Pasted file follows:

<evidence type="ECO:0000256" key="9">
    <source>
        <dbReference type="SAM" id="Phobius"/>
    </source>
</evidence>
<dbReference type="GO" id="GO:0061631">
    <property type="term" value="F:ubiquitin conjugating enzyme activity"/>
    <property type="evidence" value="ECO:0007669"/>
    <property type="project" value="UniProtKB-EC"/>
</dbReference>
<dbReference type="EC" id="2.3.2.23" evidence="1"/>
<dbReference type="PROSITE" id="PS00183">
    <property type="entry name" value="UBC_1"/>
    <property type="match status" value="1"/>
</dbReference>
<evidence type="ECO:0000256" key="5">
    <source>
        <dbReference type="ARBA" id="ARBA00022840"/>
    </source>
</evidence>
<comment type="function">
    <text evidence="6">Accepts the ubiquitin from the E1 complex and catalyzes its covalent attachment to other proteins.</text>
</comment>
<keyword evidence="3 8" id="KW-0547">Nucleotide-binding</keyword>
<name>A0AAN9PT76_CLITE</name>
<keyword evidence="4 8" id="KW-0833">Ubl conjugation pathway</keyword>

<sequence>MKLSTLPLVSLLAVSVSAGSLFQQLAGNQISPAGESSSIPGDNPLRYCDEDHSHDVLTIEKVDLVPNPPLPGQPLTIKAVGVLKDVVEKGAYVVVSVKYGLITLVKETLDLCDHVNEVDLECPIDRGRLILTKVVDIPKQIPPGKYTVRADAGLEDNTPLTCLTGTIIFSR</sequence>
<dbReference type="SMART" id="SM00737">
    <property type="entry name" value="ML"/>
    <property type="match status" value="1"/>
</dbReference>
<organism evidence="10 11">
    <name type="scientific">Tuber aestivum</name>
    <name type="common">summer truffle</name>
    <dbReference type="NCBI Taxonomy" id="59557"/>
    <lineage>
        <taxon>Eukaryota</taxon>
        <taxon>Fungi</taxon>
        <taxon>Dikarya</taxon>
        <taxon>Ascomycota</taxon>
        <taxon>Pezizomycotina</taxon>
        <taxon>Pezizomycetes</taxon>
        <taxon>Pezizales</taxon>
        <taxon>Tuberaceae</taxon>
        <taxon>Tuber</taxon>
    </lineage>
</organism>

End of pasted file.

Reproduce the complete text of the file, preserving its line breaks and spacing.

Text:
<evidence type="ECO:0000256" key="9">
    <source>
        <dbReference type="SAM" id="Phobius"/>
    </source>
</evidence>
<dbReference type="GO" id="GO:0061631">
    <property type="term" value="F:ubiquitin conjugating enzyme activity"/>
    <property type="evidence" value="ECO:0007669"/>
    <property type="project" value="UniProtKB-EC"/>
</dbReference>
<dbReference type="EC" id="2.3.2.23" evidence="1"/>
<dbReference type="PROSITE" id="PS00183">
    <property type="entry name" value="UBC_1"/>
    <property type="match status" value="1"/>
</dbReference>
<evidence type="ECO:0000256" key="5">
    <source>
        <dbReference type="ARBA" id="ARBA00022840"/>
    </source>
</evidence>
<comment type="function">
    <text evidence="6">Accepts the ubiquitin from the E1 complex and catalyzes its covalent attachment to other proteins.</text>
</comment>
<keyword evidence="3 8" id="KW-0547">Nucleotide-binding</keyword>
<name>A0AAN9PT76_CLITE</name>
<keyword evidence="4 8" id="KW-0833">Ubl conjugation pathway</keyword>

<sequence>MKLSTLPLVSLLAVSVSAGSLFQQLAGNQISPAGESSSIPGDNPLRYCDEDHSHDVLTIEKVDLVPNPPLPGQPLTIKAVGVLKDVVEKGAYVVVSVKYGLITLVKETLDLCDHVNEVDLECPIDRGRLILTKVVDIPKQIPPGKYTVRADAGLEDNTPLTCLTGTIIFSR</sequence>
<dbReference type="SMART" id="SM00737">
    <property type="entry name" value="ML"/>
    <property type="match status" value="1"/>
</dbReference>
<organism evidence="10 11">
    <name type="scientific">Tuber aestivum</name>
    <name type="common">summer truffle</name>
    <dbReference type="NCBI Taxonomy" id="59557"/>
    <lineage>
        <taxon>Eukaryota</taxon>
        <taxon>Fungi</taxon>
        <taxon>Dikarya</taxon>
        <taxon>Ascomycota</taxon>
        <taxon>Pezizomycotina</taxon>
        <taxon>Pezizomycetes</taxon>
        <taxon>Pezizales</taxon>
        <taxon>Tuberaceae</taxon>
        <taxon>Tuber</taxon>
    </lineage>
</organism>